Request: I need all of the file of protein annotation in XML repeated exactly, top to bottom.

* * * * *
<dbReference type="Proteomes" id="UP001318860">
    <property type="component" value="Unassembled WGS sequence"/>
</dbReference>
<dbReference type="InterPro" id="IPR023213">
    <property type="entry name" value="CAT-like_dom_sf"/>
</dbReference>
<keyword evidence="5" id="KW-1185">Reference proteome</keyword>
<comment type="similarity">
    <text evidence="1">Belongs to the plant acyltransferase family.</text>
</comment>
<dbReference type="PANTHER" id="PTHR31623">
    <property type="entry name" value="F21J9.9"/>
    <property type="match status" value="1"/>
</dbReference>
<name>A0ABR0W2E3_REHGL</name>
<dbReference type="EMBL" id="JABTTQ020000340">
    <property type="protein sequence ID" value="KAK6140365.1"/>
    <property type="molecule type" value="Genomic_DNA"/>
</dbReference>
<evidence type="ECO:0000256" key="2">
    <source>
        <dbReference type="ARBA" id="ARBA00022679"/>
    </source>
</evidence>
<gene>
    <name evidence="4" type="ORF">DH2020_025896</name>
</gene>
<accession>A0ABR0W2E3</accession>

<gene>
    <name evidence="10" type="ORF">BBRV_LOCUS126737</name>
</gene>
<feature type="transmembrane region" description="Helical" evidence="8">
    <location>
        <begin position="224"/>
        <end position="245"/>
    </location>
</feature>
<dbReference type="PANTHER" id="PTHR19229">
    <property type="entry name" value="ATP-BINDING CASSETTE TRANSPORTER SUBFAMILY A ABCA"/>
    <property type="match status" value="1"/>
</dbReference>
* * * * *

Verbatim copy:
<dbReference type="Proteomes" id="UP001318860">
    <property type="component" value="Unassembled WGS sequence"/>
</dbReference>
<dbReference type="InterPro" id="IPR023213">
    <property type="entry name" value="CAT-like_dom_sf"/>
</dbReference>
<keyword evidence="5" id="KW-1185">Reference proteome</keyword>
<comment type="similarity">
    <text evidence="1">Belongs to the plant acyltransferase family.</text>
</comment>
<dbReference type="PANTHER" id="PTHR31623">
    <property type="entry name" value="F21J9.9"/>
    <property type="match status" value="1"/>
</dbReference>
<name>A0ABR0W2E3_REHGL</name>
<dbReference type="EMBL" id="JABTTQ020000340">
    <property type="protein sequence ID" value="KAK6140365.1"/>
    <property type="molecule type" value="Genomic_DNA"/>
</dbReference>
<evidence type="ECO:0000256" key="2">
    <source>
        <dbReference type="ARBA" id="ARBA00022679"/>
    </source>
</evidence>
<gene>
    <name evidence="4" type="ORF">DH2020_025896</name>
</gene>
<accession>A0ABR0W2E3</accession>

<gene>
    <name evidence="10" type="ORF">BBRV_LOCUS126737</name>
</gene>
<feature type="transmembrane region" description="Helical" evidence="8">
    <location>
        <begin position="224"/>
        <end position="245"/>
    </location>
</feature>
<dbReference type="PANTHER" id="PTHR19229">
    <property type="entry name" value="ATP-BINDING CASSETTE TRANSPORTER SUBFAMILY A ABCA"/>
    <property type="match status" value="1"/>
</dbReference>